by Jane Lockwood, Spotlight Mining
Aggressive spending on drilling during exploration is usually a good strategy for advancing a project quickly, and nowhere demonstrates that fact better than Rupert Resources’s (Rupert) (TSXv:RUP, OTCQX:RUPRF) almost 4 million oz (113.4 tonnes) Ikkari gold discovery in Finland. This project is remarkable not just for its size and quality, but also because the company took it from discovery to a maiden resource estimate in just 18 months, during a global pandemic, no less.
Rupert has consolidated a 595 sqr. km (229.73 sqr. mi) land package in the Central Lapland Greenstone Belt, an area that only began to draw serious attention in 2009 with the opening of Agnico Eagle’s Kittila mine, now the largest primary gold producer in Europe. Since then, there has been something of a gold rush in the area, and Rupert has come out on top. Thomas Credland, Rupert’s Head of Corporate Development, explained the company’s early interest in the region:
‘Central Lapland already hosted a number of other orogenic gold and base metal deposits comparable to greenstone belts such as the Abitibi in Canada, Birimian of West Africa and Eastern Goldfields of Western Australia, but it was apparent that it was extremely immature in terms of exploration activity – probably 100 years behind.’
The entire area around Ikkari is a swamp with no outcrop, and beneath that is glacial till from the last ice age that overlies the bedrock to a depth of between 5–40 m (16.4–131.2 ft). This meant that there was no option but to drill on the site, in contrast to Kittila and Rupert’s other deposit in the region, Pahtavaara mine, which were both discovered in outcrop. Between 2017 and 2019, Rupert focused on characterizing their assets on a broad scale. Naturally, they employed geophysical methods to get a better picture of what lay under the ground but, most importantly, they stumped up the cash for percussion drilling down to the base of the glacial till and got geochemical analyses from the interface between the till and the bedrock. This was vital as it was the only way to really know what sort of rock was hiding under all that cover.
Thomas Credland explained that Rupert’s strategy in the area was guided by the discovery of Anglo American’s nearby polymetallic Sakatti deposit, which hosts the dizzying array of Ni-Cu-Co-PGE-Au-Ag mineralization. Base-of-till drilling was used to discover Sakatti, and Rupert took note of this success. The company also had a new geological model to work with, which suggested a 25 km (15.53 mi) regional structure underlay part of their property. Rupert geologists had identified a possible basin margin in the south-west of their land package, which was confirmed when they drilled sediments in that area, as opposed to volcanic rocks in the east of the property. The company performed ‘tram line’ drilling – two lines of sampling 100 m (328 ft) apart, covering a large area. They then followed up anomalous results with more closely-spaced holes, and the Ikkari resource was one of those.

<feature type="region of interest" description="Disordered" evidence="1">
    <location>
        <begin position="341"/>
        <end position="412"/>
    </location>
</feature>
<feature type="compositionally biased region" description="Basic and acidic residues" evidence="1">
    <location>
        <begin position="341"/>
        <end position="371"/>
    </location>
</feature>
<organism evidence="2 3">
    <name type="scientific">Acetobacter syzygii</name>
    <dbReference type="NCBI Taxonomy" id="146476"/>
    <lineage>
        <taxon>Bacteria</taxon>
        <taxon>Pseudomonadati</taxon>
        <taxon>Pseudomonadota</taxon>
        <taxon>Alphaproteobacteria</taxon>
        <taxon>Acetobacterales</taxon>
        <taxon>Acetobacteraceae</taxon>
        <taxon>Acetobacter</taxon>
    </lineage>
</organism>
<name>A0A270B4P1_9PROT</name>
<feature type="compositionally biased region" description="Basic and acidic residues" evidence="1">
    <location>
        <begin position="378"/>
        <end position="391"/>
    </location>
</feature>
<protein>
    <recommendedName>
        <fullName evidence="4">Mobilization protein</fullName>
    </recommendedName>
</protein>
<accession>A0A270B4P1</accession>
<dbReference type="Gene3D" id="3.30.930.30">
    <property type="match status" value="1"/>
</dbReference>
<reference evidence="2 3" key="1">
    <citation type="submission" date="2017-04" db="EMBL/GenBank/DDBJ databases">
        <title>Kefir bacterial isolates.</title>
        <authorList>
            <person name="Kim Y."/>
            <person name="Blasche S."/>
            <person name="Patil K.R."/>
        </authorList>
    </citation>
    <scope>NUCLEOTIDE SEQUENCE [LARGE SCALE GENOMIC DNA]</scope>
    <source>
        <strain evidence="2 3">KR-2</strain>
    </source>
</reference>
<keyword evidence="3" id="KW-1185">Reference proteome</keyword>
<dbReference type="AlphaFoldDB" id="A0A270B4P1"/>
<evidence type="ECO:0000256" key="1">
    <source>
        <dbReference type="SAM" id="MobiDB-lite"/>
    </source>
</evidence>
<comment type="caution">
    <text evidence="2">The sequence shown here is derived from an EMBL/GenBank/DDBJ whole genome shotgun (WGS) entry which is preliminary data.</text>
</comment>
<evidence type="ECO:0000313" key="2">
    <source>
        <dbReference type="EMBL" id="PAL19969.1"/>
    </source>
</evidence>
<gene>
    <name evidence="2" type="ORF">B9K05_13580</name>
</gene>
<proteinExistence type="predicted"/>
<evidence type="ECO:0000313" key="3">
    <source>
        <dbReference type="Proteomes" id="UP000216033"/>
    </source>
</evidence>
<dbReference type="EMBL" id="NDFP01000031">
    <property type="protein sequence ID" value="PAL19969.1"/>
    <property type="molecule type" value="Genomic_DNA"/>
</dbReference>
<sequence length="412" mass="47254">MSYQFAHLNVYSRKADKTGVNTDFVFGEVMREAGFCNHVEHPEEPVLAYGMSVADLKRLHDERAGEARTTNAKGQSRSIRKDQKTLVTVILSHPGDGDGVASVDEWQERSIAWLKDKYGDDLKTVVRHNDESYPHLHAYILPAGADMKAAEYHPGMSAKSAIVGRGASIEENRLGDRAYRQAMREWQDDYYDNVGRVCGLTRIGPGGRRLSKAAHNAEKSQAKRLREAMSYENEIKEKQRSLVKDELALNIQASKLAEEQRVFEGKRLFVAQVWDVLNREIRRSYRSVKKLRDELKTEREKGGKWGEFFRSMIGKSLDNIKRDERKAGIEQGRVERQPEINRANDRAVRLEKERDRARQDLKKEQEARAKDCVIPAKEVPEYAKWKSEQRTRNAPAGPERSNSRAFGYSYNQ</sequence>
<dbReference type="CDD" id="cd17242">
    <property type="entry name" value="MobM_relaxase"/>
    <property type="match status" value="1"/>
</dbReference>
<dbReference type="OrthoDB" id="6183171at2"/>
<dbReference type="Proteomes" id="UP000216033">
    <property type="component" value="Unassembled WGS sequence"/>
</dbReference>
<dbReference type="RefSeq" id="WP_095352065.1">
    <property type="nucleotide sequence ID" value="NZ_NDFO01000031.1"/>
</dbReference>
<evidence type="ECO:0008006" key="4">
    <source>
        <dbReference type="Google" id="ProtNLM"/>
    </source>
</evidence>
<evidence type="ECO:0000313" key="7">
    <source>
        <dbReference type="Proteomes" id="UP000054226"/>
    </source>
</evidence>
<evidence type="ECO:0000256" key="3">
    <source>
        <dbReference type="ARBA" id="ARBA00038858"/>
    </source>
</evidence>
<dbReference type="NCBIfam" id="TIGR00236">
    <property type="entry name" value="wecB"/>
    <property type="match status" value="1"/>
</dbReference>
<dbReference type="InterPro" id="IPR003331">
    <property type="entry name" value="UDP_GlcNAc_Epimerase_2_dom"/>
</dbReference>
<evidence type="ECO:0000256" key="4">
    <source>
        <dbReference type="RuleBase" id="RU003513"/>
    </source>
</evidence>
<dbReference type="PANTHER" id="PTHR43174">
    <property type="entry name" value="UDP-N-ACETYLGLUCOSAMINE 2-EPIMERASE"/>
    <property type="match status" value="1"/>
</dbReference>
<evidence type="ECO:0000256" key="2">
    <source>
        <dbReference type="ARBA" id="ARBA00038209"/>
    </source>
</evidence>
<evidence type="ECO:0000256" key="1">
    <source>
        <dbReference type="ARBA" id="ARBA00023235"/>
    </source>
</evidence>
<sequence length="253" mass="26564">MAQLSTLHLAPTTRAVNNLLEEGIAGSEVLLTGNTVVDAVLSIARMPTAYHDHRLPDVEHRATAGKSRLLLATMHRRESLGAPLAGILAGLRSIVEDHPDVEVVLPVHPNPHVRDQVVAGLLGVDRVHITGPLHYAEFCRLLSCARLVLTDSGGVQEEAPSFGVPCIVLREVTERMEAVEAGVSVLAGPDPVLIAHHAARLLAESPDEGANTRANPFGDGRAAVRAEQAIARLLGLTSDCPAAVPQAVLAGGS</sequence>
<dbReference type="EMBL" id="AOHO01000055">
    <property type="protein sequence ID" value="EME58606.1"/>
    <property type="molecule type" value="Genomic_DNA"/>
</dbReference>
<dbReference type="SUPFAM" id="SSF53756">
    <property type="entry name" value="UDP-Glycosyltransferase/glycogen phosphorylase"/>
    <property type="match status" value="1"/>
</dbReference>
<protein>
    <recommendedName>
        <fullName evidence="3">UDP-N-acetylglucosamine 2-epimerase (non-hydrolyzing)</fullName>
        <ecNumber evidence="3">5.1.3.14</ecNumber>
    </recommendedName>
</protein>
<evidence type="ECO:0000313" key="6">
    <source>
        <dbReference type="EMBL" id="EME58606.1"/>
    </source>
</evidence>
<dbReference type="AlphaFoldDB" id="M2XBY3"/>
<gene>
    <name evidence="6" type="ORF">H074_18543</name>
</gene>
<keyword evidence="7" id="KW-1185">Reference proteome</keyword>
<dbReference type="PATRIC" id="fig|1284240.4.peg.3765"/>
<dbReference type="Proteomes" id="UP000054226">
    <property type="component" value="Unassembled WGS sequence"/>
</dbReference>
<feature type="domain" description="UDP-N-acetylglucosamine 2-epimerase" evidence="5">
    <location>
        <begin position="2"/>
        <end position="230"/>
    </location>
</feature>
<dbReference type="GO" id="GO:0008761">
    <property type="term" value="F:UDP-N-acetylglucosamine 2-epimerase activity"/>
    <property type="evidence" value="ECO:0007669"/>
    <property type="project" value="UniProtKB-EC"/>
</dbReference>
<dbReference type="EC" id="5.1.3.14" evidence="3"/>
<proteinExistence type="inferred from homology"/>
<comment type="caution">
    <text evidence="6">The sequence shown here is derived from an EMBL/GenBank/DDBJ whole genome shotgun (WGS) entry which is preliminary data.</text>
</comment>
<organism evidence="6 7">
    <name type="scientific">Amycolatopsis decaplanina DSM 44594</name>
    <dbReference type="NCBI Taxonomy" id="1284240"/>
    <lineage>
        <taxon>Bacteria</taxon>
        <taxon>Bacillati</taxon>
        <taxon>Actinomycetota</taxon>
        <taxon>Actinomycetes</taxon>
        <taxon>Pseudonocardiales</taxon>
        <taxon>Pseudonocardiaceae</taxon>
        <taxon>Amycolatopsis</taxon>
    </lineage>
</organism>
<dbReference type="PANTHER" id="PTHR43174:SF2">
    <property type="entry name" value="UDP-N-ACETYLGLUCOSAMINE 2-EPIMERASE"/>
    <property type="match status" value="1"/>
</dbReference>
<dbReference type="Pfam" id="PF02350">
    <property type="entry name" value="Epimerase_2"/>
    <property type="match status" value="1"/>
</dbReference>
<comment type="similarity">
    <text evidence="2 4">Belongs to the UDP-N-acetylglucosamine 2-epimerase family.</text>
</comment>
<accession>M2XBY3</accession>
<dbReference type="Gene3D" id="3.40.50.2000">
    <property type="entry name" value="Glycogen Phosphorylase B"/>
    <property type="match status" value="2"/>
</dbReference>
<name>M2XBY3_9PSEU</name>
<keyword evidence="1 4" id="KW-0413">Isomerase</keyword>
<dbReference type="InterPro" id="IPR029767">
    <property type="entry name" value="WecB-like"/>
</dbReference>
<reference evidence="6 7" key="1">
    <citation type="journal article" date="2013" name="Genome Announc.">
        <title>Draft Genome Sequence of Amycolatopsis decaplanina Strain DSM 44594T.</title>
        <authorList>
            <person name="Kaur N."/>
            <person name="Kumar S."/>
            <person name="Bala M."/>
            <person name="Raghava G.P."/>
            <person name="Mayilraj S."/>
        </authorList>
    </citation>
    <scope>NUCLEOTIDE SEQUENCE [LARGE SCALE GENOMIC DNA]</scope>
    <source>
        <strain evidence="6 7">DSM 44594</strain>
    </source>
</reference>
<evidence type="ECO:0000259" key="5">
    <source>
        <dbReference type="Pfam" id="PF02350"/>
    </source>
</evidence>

At Ikkari, a single anomalous sample with 0.2 ppm gold was investigated with infill drilling on a 50 x 25 m (164 x 82 ft) grid, which turned up a cluster of samples with up to 1 ppm Au. At that stage, Rupert knew they had a significant geochemical anomaly on their hands, so from April 2020, they began focusing more drilling there. The first hole (hole 120038) intersected 54 m (177 ft) grading 1.5 g/t Au, and subsequent holes showed that the mineralized area was large, with an initial strike length of more than 500 m (1640 ft) and was also high-grade in parts. At Ikkari, 100% of holes to date have hit gold mineralization.
It quickly became clear that the feature controlling gold mineralization at Ikkari was the unconformity between the komatiite-dominant Savukoski Group and the sedimentary Kumpu Group. As COVID-19 shut down much of the world, Rupert took extensive health and safety precautions at their site and drilled on. In September 2021, just 18 months after Ikkari’s discovery, they were able to define an estimated mineral resource of 3.95 million oz (111.98 tonnes) for the deposit, with cut-off grades of 0.6 g/t Au for open pit mining and 1.2 g/t Au for underground.
Rupert has not slowed down after this major success and are now targeting their drilling efforts in a 60:40 ratio at Ikkari and other discoveries. News at the end of November announced grades from tighter drill spacing at Ikkari of up to 7.7 g/t Au over 30 m (98 ft), and at the satellite Heinä Central deposit, which was not included in the resource estimate, both high-grade copper and gold have been found over multiple intervals.
It’s clear from Rupert’s example that aggressive drilling from the start of an exploration campaign can pay off immensely. Thomas Credland said that investors understood the need for such an approach due to the lack of outcrop and the fact that the non-productive overhead of the program becomes proportionally bigger the fewer meters that are drilled, so other juniors looking to make substantial discoveries in fresh territory might want to take note.
For more information visit: www.rupertresources.com
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